Schmitz “greatest” to ever play at Dollar Bay
ESCANABA — After Dollar Bay’s win over Rapid River in the regional semifinals, I wrote that despite appearances, Devin Schmitz was a mere mortal.
I was wrong.
Us mortals are warm-blooded, and whatever is running through Devin Schmitz’s veins is ice cold.
How else do you explain his on-court antics? The bigger the stage, the bigger he plays.
And against Cedarville in the quarterfinals, he was huge. He was also completely cold-blooded.
Schmitz scored 35 points to lead Dollar Bay to a 74-68 win and a trip to East Lansing. To top it off, he made four clutch free throws down the stretch and became Dollar Bay’s all-time leading scorer.
See what I mean? Not like the rest of us.
Mortals have a natural instinct to crack under pressure, while Schmitz does the opposite. For him, it’s easy.
“Good players have to step up in these kinds of moments,” he said matter-of-factly following the game.
And that is what makes Schmitz such a special player; his no-nonsense, “I’m just going to take over this game because I have to” mentality.
That’s what makes him one of the best high school basketball players I’ve ever seen. He’s got a handle that can break ankles, a sweet shooting stroke and an ability to blow by anyone in order to get to the hoop. But it’s his instinct and cool demeanor that make Schmitz worth watching.
When I moved to Houghton in October, people tried to explain to me just how good Schmitz is. It’s not that I didn’t believe it, but I’m stubborn, so I wanted to see for myself.
It took less than a half of basketball for me to get it. Actually, it took one play.
It was just before halftime, and Dollar Bay was playing Lake Linden-Hubbell. I watched Schmitz corral a bad
pass just inside half court, take one dribble to shake his defender and drill an off-balance NBA 3-pointer at the buzzer.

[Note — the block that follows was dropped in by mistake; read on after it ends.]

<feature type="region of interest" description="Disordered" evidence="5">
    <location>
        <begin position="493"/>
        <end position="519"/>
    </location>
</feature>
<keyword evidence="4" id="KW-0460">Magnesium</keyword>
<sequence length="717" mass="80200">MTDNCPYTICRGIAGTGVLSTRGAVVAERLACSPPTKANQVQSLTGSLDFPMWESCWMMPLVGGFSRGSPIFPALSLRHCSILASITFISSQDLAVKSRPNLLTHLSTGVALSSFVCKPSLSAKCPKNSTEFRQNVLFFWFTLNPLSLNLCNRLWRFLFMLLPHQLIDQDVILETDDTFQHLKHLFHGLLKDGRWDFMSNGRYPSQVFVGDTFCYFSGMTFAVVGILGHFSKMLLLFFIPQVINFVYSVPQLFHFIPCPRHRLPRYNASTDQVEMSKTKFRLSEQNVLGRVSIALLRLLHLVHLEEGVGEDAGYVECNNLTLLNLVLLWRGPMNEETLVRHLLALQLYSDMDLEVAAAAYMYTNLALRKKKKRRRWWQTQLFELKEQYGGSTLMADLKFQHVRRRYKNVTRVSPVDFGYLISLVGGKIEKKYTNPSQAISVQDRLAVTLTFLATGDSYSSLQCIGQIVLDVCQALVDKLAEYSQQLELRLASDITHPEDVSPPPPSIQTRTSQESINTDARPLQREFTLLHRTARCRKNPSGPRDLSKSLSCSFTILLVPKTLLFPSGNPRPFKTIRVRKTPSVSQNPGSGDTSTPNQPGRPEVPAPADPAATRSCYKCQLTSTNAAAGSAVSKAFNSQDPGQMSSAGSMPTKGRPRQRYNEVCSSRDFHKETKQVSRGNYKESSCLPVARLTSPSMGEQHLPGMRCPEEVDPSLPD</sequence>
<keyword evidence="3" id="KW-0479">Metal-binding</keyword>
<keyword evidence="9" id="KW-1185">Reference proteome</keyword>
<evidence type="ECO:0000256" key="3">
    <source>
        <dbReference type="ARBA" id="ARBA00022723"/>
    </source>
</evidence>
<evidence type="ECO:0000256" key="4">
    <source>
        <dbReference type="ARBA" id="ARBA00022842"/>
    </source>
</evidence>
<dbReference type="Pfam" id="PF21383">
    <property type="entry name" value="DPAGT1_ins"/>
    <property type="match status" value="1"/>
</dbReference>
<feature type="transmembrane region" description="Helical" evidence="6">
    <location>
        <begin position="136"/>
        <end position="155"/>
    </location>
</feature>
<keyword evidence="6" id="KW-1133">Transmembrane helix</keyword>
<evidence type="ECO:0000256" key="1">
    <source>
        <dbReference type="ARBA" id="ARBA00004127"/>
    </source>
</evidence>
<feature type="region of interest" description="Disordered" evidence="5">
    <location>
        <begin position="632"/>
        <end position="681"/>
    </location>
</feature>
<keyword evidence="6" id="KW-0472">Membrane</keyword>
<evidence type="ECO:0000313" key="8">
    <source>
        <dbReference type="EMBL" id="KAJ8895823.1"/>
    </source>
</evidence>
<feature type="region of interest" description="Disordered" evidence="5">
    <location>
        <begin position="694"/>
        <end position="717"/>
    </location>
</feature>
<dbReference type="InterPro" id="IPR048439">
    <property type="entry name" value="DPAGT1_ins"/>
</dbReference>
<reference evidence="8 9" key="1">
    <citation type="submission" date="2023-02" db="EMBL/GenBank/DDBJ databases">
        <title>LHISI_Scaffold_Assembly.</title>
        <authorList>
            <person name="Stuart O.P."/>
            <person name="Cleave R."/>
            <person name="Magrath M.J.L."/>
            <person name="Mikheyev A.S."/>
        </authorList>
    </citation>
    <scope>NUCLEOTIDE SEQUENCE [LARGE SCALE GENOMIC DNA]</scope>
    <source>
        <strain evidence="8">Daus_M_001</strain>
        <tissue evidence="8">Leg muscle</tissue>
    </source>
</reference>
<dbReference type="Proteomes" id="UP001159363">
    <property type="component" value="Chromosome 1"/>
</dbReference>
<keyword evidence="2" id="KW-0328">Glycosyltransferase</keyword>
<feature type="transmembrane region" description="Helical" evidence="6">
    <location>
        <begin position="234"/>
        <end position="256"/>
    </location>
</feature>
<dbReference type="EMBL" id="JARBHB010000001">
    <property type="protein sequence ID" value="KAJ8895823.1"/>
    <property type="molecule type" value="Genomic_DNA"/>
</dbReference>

Consider me a believer.
He’s a once-in-a-lifetime player. But if you don’t want to take the word of a Colorado-transplant who’s lived in the area for less than six months, I get it.
Take Jesse Kentala’s word instead.
Before Kentala was coaching at Dollar Bay, he was playing there, and before that he grew up watching the Blue Bolts. In other words, he’s a pretty good authority on Dollar Bay basketball. And when it comes to his star player, Kentala doesn’t mince words.
“He is the greatest. He is the best, no doubt,” Kentala said. “There have been some great Dollar Bay players, you know, Pete Deux, Tim Dunstan, Rob Reed, some of these guys come to mind, but he is such a killer, such a player. How about a big-time player? That is what he is. He shows up when we need it in the bright lights. He certainly isn’t always perfect, but I would pick no other guy to be on my team in clutch games.”
Just like for me, it didn’t take Kentala long to believe the Devin Schmitz hype. When the coach met Schmitz as a fourth grader, his athleticism and natural basketball ability were instantly apparent.
“He has an innate ability of just understanding how to dribble the basketball. That is something we work on so much with our elementary schoolers, but we didn’t really have to work on ball handling with Devin because he just knew how to do it. It is just a natural thing to him,” Kentala said.
Now, after nine years of build-up, Schmitz’s time as a Blue Bolt is almost over. He has a minimum of one game left, and a maximum of two. If by some inexplicable chance, you’ve yet to watch Schmitz play, find a way to see him take on Southfield Christian on Thursday. And if you’ve watched him play 100 times, still, find a way to watch him play on Thursday.
Because when the season is all said and done, the best player to ever wear that red, white and blue uniform will graduate, leaving an immense legacy, and an irreplaceable pair of shoes.
And you’ll want to be able to say, “yeah, I saw Devin Schmitz play at Dollar Bay, and damn was he good.”